“That will be a long wait.
But I am a patient man.
And I have much to do.”
There were three reasons that inspired me to want to be a fiction writer—H.P. Lovecraft, Clive Barker and Dean R. Koontz. Even though I’ve put my fiction writing on hold for the past 2 years I still hold dear those novels and short stories I first read from those three authors way back in my late teens and early 20s.
To this day I can still remember the first time I discovered Dean Koontz. It was back in 1988 and at my favorite bookstore The Berkshire Bookshop. We had two bookstores in town back then, the other was the Bookend, sadly both have been out of business for decades now, but The Berkshire Bookshop was my favorite, for it was the most spacious.
The complete re-mastered horror anthology series from
“Tales From The Darkside” Executive Producer Richard P. Rubinstein
From modern-fables of fear, to stories that uncover
the trembling terrors of times past, each episode of this
acclaimed series harbors a terrible secret—it’s very own
gruesome monster to haunt your dreams in tales of
mystery, suspense and imagination.
—Monsters: The Complete Series (back cover)
Pretty much every movie I saw during my formative years (this also includes my 20s) I consider “memory movies,” which means they come with a memory, or memories, of when I saw them and how they affected me. I have two video towers, a smaller cabinet and a desk drawer chock full of memory movies. I can also apply this term to certain series I’ve seen like, Space: 1999, Star Trek (Original Series/Next Generatio/Enterprise), The Outer Limits, The Twilight Zone, etc. The review you are about to read is the tale of one such series that is full of nostalgic moments.
I’m writing this portion of the review on Black Friday 2013 and as of right now there’s no word yet on what extra features, if any, will be included. I’m hoping the commercial I saw in summer ’88 will be added.
Back in January, I reviewed a zombie movie called Knight Of The Dead, and in that review I said I had never seen a zombie flick set in the medieval ages, which is one of the reasons why I wanted to review it. Well, in The Last Days On Mars zombies finally make it into the final frontier, another setting I have never seen them in. It’s about goddamn time, too. These way over exposed movie monsters have run their course in my opinion and it’s about time someone finally looked up and decided to take them off world.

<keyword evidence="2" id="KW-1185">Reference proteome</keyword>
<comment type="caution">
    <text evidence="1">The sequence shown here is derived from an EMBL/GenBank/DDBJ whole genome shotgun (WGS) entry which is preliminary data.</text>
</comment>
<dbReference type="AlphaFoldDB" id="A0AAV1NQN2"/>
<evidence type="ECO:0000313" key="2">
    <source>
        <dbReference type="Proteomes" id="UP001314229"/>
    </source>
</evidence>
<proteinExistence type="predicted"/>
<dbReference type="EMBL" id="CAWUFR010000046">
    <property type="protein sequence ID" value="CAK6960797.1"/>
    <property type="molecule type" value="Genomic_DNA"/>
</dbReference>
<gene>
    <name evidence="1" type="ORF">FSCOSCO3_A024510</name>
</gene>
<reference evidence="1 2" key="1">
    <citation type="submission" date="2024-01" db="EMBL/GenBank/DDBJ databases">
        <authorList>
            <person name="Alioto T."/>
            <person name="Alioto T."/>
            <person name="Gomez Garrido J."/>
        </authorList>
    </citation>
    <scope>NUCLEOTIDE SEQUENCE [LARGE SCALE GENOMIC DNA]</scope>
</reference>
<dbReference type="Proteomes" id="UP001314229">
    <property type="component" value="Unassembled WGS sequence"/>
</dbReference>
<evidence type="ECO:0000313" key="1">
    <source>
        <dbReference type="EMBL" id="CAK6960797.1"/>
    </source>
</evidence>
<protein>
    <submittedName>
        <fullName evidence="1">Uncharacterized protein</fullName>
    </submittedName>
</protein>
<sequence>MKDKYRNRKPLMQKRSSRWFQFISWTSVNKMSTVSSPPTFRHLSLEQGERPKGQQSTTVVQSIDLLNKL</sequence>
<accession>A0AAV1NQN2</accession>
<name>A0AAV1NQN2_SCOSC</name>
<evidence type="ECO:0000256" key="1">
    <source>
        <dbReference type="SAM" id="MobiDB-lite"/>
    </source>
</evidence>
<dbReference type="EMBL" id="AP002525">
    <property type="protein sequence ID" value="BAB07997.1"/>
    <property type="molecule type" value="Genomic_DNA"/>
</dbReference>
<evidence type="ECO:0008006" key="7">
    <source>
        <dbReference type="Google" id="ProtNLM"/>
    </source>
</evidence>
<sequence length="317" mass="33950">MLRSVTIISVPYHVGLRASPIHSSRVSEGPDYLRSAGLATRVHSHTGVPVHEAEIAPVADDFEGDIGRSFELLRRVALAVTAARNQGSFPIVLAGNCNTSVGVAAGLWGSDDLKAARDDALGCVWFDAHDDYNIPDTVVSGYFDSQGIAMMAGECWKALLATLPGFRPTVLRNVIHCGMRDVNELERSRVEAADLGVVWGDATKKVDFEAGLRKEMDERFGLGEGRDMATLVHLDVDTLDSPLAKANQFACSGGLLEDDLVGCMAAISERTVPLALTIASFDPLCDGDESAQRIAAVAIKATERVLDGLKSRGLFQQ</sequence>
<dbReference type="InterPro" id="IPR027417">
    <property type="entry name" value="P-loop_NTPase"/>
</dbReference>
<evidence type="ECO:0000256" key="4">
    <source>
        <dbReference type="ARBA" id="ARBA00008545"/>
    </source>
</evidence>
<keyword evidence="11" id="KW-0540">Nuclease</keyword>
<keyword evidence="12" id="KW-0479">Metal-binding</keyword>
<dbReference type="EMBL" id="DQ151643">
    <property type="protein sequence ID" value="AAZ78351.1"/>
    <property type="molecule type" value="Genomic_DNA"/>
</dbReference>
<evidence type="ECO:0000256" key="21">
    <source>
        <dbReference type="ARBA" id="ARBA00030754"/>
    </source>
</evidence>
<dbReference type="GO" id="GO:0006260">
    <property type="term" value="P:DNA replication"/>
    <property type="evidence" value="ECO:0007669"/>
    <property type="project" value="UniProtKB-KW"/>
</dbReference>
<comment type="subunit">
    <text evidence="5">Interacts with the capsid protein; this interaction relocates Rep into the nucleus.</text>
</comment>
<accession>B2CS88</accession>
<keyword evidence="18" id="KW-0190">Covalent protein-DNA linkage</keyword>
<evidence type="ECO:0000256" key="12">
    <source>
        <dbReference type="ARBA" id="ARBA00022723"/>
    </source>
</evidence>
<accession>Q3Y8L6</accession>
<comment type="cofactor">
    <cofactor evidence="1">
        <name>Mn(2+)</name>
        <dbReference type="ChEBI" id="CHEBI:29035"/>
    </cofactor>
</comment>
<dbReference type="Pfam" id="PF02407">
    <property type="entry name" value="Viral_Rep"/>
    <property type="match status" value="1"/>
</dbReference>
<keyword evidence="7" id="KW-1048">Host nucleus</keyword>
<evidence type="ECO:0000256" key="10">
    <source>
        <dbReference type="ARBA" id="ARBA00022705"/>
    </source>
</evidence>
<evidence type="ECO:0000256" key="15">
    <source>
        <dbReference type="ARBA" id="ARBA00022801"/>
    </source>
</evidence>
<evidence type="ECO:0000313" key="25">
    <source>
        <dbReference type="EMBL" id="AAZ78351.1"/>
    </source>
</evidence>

To be precise the “zombies” in this movie are not quite the tried and true versions you get on Earth. Just by origin alone it already sets them apart in that an alien bacteria is the cause. Other tell tale signs of their “alien” uniqueness is the turning of the skin to a weird, black veined look in some and an extreme skeletal, desiccated visage in others. But like their Earth bound counterparts (depending on what movie rules you adhere to) the procedure to becoming one is relatively the same; the human dies and then comes back to “life” sans heartbeat and all those other well-known signs that give away the living, and they instantly have the unwavering urge to attack and then kill/infect others who are not like themselves. There’s even a scene towards the end that implies these “zombies” are in fact eating their victims, so you can add that little tidbit towards these things being just like their Earthling gut munching cousins now.
“Perhaps somehow, it was a final act of faith. I don’t know. I have no thoughts.”
I suppose it’s all relative.
Every generation of movie lovers has their own era of “memory movies” they will always wax nostalgic over and hold dear to them. Today’s kids have slick looking shows, sometimes questionable CGI and the SyFy channel (once known as the SciFi Channel) while we Gen-Xers had the more languid and plot centered horror and science fiction TV movies of the 70s and 80s to affect us in all manner of joy and fear. Not that they were all that way, but I tell you a lot of the time I prefer that style to this eras heavy on effects and show all directive.
As an avid movie watcher and collector, I consider myself lucky to have been alive in the 80s, for that era was not only noteworthy for seeing the rise of the slasher film but also the rise of the action hero movie. Dolph Lundgren, Chuck Norris, Steven Segal, Jean Claude Van Damme, Jeff Speakman, and Bruce Willis all came to fame in this decade, playing hard to kill heroes who were adept in gunplay and stylized fighting. Yet, none were more famous, or bigger (literally), than Sylvester Stallone and Arnold Schwarzenegger. Both were muscled beyond belief and capable of killing large amounts of bad guys with their equally muscled guns.